7. blueboy

    blueboy Registered User

    Feb 21, 2015
    126
    Thanks all but she has never been one for games or jigsaws! I did buy her a snowman which can be put in the microwave for Christmas and she spoke to it a bit then cast that aside. She was always very active, doing housework and gardening but, of course,does neither now. I will just have to persevere with the old memories, I guess though she remembers fewer and fewer of them. Like many others on here I hate to watch the sad decline..
     
  8. arielsmelody

    arielsmelody Registered User

    Jul 16, 2015
    514
    Could you possibly find something that you could do while you are talking to her - something practical like baking a cake, or knitting, drawing, jigsaw puzzle, even cleaning. It sounds as if she doesn't need your 100% attention while you are there, and it's not really her that needs to be occupied, she's got you to talk to (in her own way), it is you that needs something to keep you busy to stop you getting so bored.
     
  9. fizzie

    fizzie Registered User

    Jul 20, 2011
    2,739
    I am always surprised at how people take to things that they would never have taken to before the dementia so it is always worth trying a few new things - bits and pieces can be bought from charity shops and boot fairs for next to nothing to just try out
     
  10. blueboy

    blueboy Registered User

    Feb 21, 2015
    126
    Thanks everyone. I will see if I can find anything to amuse her.
     
  11. lori107

    lori107 Registered User

    Nov 4, 2014
    45
    Hi blueboy,

    Just to reassure you that we are in the same situation. Fil has AMD, and dementia and we really struggle to keep him stimulated. He won't listen to the radio we got him, can't look at photos as he is virtually blind and has no interest in anything any more. He is currently in a care home and at least they have him helping pot seeds and have entertainers going in twice a week. Before he broke his hip in October he was in his flat on his own and did nothing all day every day. Even when we visited him he wouldn't listen to music or anything, he just hankered after what he couldn't do like driving in his car or playing bowls. It is really difficult as he struggles also to converse properly so everything gets really confusing. I wish you luck

    Lori
    Xx
     
  12. blueboy

    blueboy Registered User

    Feb 21, 2015
    126
    Thanks, Lori - seems I am not alone!
     
  13. Rodelinda

    Rodelinda Registered User

    Jun 15, 2015
    172
    Suffolk
    As others have said, you're not on your own. My mother also has AMD and hearing problems to add to the dementia and seems to spend a lot of time sleeping and everything I try to engage her doesn't seem to get anywhere. She lives with us which probably makes things a bit easier as I can try to get her involved with tasks to help with supper and can pop in with cups of tea and a brief chat and to show her things. I also try to get her to sit in the kitchen while I'm doing stuff. We get repeated questions but I've sort of settled into the rhythm of answering them. I sometimes find she is content just for me to sit with her and have a cup of tea even if we don't talk. I'm trying to relax into this which is hard as she was always a 'doer' and very busy making things and at first I still hankering after recreating that though more recently have recognised that was then, and this is now.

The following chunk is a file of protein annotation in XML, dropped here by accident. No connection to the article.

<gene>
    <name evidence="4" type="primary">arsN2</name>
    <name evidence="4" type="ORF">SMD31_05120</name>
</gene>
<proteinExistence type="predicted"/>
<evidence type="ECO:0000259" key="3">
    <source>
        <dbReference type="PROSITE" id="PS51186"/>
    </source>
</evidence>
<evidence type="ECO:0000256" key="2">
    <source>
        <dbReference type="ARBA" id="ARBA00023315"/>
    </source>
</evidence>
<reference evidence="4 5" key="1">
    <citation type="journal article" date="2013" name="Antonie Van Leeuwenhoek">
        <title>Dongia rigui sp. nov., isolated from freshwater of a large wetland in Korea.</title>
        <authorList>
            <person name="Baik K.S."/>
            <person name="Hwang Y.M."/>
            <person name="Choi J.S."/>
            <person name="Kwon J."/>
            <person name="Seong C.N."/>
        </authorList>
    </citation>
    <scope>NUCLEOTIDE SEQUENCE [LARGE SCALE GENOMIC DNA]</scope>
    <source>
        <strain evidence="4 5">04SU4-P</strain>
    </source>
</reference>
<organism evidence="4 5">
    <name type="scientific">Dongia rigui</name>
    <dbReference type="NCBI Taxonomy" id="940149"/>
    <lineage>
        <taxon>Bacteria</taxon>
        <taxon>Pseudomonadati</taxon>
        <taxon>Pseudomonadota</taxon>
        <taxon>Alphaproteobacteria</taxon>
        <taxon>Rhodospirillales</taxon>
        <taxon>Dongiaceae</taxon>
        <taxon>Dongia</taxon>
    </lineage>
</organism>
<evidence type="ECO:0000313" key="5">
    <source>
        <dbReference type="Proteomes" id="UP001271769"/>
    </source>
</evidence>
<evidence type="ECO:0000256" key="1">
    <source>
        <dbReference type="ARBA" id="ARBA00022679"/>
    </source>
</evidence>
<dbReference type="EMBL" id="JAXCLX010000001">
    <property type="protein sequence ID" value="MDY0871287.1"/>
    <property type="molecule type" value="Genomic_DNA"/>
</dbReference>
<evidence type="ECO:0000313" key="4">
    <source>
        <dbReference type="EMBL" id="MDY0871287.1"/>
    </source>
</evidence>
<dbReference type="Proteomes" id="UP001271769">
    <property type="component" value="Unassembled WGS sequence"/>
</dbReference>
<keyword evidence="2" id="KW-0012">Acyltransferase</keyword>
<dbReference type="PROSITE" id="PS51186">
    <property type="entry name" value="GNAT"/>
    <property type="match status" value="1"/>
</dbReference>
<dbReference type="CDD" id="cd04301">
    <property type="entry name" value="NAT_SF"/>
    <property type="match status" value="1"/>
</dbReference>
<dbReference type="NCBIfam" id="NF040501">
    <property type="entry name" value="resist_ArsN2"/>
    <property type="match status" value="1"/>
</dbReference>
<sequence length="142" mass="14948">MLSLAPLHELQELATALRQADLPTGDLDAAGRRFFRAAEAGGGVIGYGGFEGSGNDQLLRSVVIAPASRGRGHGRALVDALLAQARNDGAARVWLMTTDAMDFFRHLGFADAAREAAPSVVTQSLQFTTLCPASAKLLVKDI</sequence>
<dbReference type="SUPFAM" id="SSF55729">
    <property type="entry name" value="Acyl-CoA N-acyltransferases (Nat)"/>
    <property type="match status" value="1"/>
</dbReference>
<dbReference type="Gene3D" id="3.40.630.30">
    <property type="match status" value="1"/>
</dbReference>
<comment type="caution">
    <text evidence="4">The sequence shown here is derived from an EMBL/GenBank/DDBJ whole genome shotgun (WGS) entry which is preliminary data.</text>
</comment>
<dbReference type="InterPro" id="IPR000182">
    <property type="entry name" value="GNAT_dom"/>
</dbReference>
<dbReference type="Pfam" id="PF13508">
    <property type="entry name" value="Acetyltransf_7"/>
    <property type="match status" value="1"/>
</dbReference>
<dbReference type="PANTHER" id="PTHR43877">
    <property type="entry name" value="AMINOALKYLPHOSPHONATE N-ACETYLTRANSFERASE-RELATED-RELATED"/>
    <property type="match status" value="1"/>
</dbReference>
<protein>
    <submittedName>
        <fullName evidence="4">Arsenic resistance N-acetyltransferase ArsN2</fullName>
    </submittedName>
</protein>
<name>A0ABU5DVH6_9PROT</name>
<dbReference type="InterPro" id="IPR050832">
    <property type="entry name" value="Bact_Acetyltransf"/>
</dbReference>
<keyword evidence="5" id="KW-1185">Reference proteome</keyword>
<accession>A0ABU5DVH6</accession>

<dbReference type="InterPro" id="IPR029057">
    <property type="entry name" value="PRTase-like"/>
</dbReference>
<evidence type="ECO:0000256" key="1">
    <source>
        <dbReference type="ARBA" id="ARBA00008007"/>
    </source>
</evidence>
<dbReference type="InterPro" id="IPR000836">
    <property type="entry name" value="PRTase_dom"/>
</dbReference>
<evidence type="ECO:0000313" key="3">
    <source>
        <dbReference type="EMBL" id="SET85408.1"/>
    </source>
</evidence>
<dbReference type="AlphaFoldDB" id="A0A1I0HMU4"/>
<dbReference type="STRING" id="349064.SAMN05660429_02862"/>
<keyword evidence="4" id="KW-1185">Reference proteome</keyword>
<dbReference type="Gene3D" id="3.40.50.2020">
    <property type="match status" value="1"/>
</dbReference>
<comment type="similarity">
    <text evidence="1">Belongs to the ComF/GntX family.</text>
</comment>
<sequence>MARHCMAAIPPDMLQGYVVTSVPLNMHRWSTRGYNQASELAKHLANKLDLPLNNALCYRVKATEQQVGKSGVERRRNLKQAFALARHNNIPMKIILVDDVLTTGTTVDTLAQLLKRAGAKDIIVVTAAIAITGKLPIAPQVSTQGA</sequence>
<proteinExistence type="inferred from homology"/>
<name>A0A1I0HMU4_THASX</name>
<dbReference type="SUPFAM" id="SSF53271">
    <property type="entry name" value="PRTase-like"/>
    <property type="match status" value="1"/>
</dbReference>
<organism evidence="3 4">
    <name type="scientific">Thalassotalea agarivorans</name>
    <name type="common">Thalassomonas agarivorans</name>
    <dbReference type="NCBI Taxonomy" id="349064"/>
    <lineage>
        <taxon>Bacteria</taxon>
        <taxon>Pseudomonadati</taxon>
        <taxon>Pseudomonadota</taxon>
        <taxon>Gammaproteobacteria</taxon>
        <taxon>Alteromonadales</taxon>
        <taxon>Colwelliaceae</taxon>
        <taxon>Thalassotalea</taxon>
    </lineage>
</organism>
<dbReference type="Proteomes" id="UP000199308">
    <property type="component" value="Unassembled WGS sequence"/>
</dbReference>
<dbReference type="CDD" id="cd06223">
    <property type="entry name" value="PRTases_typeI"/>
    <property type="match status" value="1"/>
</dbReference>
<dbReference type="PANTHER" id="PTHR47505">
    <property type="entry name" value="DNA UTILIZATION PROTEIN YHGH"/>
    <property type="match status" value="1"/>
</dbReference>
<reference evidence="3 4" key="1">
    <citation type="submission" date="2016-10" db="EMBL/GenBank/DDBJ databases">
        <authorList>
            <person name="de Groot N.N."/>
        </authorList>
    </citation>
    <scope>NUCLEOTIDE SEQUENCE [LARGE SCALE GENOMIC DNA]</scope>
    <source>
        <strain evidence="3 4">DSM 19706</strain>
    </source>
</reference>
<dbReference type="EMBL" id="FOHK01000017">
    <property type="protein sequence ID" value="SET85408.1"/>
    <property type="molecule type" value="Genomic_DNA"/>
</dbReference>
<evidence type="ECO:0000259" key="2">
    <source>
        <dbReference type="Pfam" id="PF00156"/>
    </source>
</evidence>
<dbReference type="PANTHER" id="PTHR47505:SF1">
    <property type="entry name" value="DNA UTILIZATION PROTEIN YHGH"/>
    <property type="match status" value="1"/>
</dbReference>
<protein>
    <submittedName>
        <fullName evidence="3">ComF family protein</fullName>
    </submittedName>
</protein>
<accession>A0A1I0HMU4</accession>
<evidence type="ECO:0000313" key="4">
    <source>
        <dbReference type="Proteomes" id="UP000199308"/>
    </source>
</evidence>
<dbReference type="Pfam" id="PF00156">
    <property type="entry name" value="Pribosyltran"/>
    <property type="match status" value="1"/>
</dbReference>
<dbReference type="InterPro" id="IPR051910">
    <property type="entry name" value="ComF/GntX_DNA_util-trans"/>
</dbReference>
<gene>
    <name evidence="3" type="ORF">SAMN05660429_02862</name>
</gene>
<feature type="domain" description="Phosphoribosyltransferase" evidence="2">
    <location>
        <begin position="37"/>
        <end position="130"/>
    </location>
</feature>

Although she has no short term (working) memory, things do trigger older memories so I ask questions (never 'do you remember') to try to to do this and it does work sometimes.

    I think I've found relaxing into it to be the best and hope that she is just content that someone is with her. Good luck.
     
  14. blueboy

    blueboy Registered User

    Feb 21, 2015
    126
    Thanks, Rodelinda! It can be so difficult but all part of this illness, I guess.
     
  15. Hubbard

    Hubbard Registered User

    Jan 5, 2016
    2
    hello blueboy. have you tried you tube? it is a godsend as you can find anything to act as a reminder. we care for anne,and i have watched stavros flatley 50 times and even susan boyle.andrea bocelli is a fave,but i wouldn't know if your mum can hear or see the telly.we,ve added a sony soundbar to boost the sound.we took anne to the panto yesterday and she was mesmerised at 61 years old.if it helps,my own mum would have been 95 had she lived past 1970 when i was 14.try basil fawlty thrashing his car.anne talks gobbledegook and it is at it's best or worst at three o'clock a.m, so we would think a miracle had occurred if anne asked a question.keep your chin up because you are doing a fantastic job. all the best, alan
     
  16. blueboy

    blueboy Registered User

    Feb 21, 2015
    126
    Thanks Alan - will just have to keep trying!